Shares of Cineworld surged in London on Thursday, as the movie-chain operator beat a low-earnings bar with its results, and said it was considering a listing in U.S. markets.
Up just 2% this year, Cineworld’s
battered stock rallied nearly 7%, its best-one day performance since July, a month that also marked the lowest point of the year for shares. Better-than-expected numbers are still “stark,” said Michael Hewson, chief market analyst at CMC Markets, in a note to clients.
The group booked a pretax loss of $576.4 million for the six months ended June 30, well below a $1.64 billion pretax loss a year earlier. But adjusted earnings before interest, taxes, depreciation and amortization swung to a $21.1 million loss from a $53.0 million profit due to pandemic restrictions earlier this year, and revenue slid 59%.
“Unlike its peer in the U.S., AMC Entertainment
who reported earlier this week, Cineworld doesn’t have the Reddit crew watching its back, while its finances remain in a similarly precarious state, and the stop-start nature of its U.K. reopening won’t have helped, although its U.S. operations should have done better if AMC’s numbers are any guide,” said Hewson.
But Cineworld may be looking on with envy at its U.S. rival, AMC, whose shares have been driven up 1,388% this year. Floating the prospect of a U.S. listing in its interim report, said Moshe Greidinger, the movie chain’s chief executive officer, said the region had become a dominant source of income since the company’s 2017 purchase of Regal Cinemas and a key growth market.
“U.S. equity capital markets are the largest and most liquid in the world and include a large number of publicly listed cinema companies including peer group companies,” said the CEO. “The Board is therefore considering options to maximize shareholder value now and into the future by accessing this liquidity through a listing of Cineworld or a partial listing of Regal in the U.S.”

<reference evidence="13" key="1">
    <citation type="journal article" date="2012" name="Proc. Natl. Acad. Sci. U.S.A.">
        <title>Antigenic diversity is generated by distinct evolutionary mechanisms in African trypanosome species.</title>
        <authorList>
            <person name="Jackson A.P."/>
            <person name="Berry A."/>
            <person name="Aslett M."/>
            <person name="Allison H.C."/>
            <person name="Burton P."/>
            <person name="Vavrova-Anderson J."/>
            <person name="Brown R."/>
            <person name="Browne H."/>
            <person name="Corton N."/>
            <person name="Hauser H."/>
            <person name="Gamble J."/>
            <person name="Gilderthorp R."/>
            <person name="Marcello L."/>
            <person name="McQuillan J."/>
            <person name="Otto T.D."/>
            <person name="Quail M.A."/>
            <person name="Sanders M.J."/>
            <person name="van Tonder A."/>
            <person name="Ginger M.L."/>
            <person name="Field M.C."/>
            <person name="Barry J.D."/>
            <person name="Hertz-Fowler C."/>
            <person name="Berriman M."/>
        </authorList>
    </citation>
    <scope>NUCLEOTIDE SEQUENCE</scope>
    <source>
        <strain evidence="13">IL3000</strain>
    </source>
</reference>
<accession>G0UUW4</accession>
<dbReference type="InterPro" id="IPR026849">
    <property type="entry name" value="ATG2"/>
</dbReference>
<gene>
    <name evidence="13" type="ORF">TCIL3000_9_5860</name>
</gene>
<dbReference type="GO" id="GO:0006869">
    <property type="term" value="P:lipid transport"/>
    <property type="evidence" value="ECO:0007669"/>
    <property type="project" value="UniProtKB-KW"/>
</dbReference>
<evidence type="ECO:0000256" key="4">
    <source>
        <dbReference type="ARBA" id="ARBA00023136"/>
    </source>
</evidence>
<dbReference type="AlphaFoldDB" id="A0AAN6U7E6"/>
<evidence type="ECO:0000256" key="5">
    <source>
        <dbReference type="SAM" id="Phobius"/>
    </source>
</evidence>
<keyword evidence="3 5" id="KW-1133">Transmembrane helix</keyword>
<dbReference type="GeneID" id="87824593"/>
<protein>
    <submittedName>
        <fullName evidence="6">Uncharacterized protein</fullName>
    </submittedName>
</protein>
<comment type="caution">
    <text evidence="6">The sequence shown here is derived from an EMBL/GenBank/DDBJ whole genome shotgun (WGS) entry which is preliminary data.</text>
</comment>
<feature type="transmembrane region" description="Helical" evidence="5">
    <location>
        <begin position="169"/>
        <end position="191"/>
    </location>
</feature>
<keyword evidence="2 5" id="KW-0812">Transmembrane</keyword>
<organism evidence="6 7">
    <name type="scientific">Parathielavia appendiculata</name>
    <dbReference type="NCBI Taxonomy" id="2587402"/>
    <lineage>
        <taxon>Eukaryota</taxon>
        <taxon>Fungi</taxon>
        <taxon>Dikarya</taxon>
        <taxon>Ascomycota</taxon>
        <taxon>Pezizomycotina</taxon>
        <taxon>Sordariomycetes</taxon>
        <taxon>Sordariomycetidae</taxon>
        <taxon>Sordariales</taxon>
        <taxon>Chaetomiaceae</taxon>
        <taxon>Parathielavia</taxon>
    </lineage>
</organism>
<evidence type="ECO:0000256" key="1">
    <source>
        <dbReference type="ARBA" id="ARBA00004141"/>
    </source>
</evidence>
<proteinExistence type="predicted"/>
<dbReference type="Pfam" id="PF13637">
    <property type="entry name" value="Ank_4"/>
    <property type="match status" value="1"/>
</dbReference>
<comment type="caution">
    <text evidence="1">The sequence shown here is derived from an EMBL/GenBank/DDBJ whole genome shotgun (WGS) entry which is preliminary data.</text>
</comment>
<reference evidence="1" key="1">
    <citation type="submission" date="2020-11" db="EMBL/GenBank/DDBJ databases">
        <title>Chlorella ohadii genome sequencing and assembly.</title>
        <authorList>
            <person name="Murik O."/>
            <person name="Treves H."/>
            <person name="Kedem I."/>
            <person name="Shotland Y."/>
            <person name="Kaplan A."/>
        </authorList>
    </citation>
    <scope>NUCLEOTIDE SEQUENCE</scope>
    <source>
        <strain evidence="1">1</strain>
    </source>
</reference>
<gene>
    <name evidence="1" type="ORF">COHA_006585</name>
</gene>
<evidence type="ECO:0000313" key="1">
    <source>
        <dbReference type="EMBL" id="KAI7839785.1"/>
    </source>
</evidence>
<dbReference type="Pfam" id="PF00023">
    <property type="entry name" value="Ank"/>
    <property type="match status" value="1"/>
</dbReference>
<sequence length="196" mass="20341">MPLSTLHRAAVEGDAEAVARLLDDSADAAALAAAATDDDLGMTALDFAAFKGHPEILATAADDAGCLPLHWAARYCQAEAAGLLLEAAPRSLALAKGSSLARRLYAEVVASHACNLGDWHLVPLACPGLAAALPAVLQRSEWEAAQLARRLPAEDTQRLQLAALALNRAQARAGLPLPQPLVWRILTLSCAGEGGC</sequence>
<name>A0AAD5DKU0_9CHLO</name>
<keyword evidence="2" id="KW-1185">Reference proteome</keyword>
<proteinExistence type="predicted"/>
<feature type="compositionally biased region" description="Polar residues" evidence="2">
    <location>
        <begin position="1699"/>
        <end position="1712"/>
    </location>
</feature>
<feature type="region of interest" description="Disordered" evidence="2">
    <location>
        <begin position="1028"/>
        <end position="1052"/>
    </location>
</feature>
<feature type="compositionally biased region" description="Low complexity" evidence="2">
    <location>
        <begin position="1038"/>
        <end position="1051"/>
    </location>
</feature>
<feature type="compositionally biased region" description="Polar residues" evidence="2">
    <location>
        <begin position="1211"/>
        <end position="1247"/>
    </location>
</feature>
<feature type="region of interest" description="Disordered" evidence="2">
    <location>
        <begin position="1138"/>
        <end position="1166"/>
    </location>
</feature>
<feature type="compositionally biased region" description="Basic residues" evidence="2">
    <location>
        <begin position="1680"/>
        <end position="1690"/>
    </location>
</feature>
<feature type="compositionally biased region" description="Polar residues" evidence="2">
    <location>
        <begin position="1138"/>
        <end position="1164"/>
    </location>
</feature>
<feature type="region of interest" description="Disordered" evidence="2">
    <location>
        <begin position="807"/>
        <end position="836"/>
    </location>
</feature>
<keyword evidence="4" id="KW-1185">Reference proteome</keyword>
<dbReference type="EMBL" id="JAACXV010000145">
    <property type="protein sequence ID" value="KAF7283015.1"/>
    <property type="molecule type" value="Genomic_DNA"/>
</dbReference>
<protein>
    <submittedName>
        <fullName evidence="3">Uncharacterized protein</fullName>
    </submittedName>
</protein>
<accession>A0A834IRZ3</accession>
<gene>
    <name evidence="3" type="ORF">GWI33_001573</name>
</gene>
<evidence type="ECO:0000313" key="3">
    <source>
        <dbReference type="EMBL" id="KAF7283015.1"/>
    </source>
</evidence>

The company said it had seen a gradual recovery of admissions and demand since re-reopening. And Hewson said it has bought time with plans to restructure finances and raising extra funds last November, and more loans in the next few years, while a strong lineup of movies in the second half, such as James Bond and Top Gun films, could also help.
But while there’s “faint hope” Cineworld could benefit from what individual investor interest has done for AMC, it “doesn’t change the fact that its debt at the end of 2020 was within touching distance of $8 billion.”
“Small changes in sentiment that affect the share price could have a significant impact on the company’s ability to raise sufficient equity to lower net debt. Critical to sentiment should be the Q4 release schedule. The company considers the Q4 release schedule as strong, but we await to see the performance of these films at cinemas before making a more actionable conclusion on the shares,” said Richard Taylor, analyst at Barclays, in a note to clients.
“A downside risk includes consumers being more attracted to watch content on streaming platforms vs the cinematic experience, and this could be heavily influenced by decisions from studios on maintaining a release window. We believe cinemas can deal with a shorter window,” said Taylor.
The FTSE 100 index
fell 0.2% to 7,202.94, with basic materials the best performing sector and healthcare the worst. The index was not getting much help from news of a 4.8% rebound in second-quarter U.K. economic growth, largely driven by consumer spending.
Also climbing on Thursday were shares of Aviva
which climbed 4% after the insurer swung to a net loss for the first half of 2021 and reported a rise in operating profit. Aviva also said it would launch a share buyback program of 300 million shares for up to GBP750 million to reduce share capital.